Mrs May faces an uphill task if she is to appeal to a broad section of the electorate. Her tough stance on immigration has been a failure on its own terms, as well as being morally questionable.
May's entire 2015 speech to the Conservative Party Conference was on immigration, and sought to blame immigrants for low wages and struggling public services. Her policies have aimed to make life tougher and the UK less welcoming to immigrants.
As home secretary, May took an extremely harsh stance on the refugee crisis. She wanted UK aid only go to refugees who had remained in refugee camps in Jordan, Lebanon and Turkey. She criticised Germany for agreeing to take 800,000 refugees a year, while defending the UK's decision to provide refuge to just 5,000 annually.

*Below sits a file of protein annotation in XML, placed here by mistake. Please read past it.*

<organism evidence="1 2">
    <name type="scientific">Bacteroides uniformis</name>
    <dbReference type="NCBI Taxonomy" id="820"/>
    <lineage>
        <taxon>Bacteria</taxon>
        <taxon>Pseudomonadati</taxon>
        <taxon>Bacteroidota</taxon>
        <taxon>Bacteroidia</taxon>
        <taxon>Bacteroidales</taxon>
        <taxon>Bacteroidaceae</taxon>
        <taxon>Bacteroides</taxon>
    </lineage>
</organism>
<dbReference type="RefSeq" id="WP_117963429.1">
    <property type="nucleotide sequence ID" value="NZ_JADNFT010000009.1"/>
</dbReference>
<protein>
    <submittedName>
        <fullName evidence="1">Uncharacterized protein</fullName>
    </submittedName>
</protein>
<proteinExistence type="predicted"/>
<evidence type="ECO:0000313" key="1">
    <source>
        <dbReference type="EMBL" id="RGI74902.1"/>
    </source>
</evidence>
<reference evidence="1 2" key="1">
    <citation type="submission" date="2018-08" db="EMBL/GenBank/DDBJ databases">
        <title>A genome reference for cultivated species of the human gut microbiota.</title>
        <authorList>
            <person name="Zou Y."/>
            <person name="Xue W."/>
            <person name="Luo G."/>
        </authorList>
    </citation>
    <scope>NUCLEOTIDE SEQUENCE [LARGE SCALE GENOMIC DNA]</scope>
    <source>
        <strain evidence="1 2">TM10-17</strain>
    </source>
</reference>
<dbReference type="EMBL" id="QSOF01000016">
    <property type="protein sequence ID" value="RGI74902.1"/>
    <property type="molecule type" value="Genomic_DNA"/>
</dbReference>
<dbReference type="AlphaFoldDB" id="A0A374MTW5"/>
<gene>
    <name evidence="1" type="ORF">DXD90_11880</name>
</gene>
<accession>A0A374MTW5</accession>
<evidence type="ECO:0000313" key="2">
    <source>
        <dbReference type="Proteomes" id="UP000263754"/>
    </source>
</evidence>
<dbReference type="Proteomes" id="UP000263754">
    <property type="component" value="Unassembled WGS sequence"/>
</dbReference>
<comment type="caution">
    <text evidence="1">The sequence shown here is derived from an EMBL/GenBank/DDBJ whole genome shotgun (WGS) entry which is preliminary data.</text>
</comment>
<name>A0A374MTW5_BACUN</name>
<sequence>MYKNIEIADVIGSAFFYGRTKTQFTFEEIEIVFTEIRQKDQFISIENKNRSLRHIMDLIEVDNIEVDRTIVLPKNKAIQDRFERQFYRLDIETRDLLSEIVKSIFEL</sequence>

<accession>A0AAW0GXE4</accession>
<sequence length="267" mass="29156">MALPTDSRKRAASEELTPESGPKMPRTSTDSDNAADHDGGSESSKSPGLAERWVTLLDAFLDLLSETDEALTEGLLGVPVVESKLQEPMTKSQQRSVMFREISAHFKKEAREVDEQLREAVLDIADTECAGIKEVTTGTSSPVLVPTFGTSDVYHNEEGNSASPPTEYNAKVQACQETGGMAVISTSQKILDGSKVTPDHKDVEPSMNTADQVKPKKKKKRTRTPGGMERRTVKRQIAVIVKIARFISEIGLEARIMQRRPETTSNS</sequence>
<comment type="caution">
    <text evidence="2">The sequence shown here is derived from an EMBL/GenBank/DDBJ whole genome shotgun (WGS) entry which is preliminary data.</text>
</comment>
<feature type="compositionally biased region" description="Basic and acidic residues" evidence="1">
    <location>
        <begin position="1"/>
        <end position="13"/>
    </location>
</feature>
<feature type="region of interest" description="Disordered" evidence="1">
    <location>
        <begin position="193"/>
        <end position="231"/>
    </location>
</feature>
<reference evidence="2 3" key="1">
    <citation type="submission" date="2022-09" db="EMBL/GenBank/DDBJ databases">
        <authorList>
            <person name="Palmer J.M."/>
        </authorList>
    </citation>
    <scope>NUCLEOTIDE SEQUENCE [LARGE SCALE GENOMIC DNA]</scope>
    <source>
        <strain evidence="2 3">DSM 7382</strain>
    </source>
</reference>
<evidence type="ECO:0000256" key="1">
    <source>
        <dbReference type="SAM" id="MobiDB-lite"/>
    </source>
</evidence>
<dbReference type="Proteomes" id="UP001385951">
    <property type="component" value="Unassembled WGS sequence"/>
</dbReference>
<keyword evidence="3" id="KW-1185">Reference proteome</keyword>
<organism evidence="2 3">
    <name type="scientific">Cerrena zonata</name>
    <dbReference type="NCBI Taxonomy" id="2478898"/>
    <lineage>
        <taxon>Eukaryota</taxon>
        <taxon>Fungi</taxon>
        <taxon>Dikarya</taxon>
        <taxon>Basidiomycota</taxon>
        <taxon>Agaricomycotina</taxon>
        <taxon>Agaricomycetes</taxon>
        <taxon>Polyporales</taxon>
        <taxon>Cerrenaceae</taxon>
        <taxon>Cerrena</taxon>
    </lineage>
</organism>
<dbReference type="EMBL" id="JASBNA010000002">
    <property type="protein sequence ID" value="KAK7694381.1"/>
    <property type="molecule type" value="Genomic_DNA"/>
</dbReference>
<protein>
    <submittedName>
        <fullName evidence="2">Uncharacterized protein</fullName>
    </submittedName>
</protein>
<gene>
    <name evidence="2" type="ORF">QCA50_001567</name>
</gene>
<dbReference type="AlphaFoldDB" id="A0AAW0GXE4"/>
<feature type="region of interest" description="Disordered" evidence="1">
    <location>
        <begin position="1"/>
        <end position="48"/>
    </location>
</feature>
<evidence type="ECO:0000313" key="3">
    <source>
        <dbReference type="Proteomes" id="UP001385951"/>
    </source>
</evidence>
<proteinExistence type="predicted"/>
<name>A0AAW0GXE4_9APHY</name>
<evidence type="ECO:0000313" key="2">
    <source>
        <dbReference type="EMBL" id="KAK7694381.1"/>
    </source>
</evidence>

Providing the minimum help to refugees that is politically viable has been May's approach to the subject, and this is combined with an apparent indifference to the causes of the refugee crisis. May's rhetoric since 2010 has featured no acknowledgment of the UK's role in creating the conditions for the refugee crisis.
|May's entire 2015 speech to the Conservative Party Conference was on immigration.|
When it comes to Middle East policy, May is the epitome of hawkish interventionism and the neo-colonial Conservative approach. She has sought to boost anti-democratic and colonial forces in the region.
In 2014 as home secretary, May signed a "memorandum of understanding" with Saudi Arabia, agreeing to provide the absolute monarchy with UK security cooperation "to help modernise" the Saudi interior ministry and to "draw on UK expertise in the wider security and policing arena".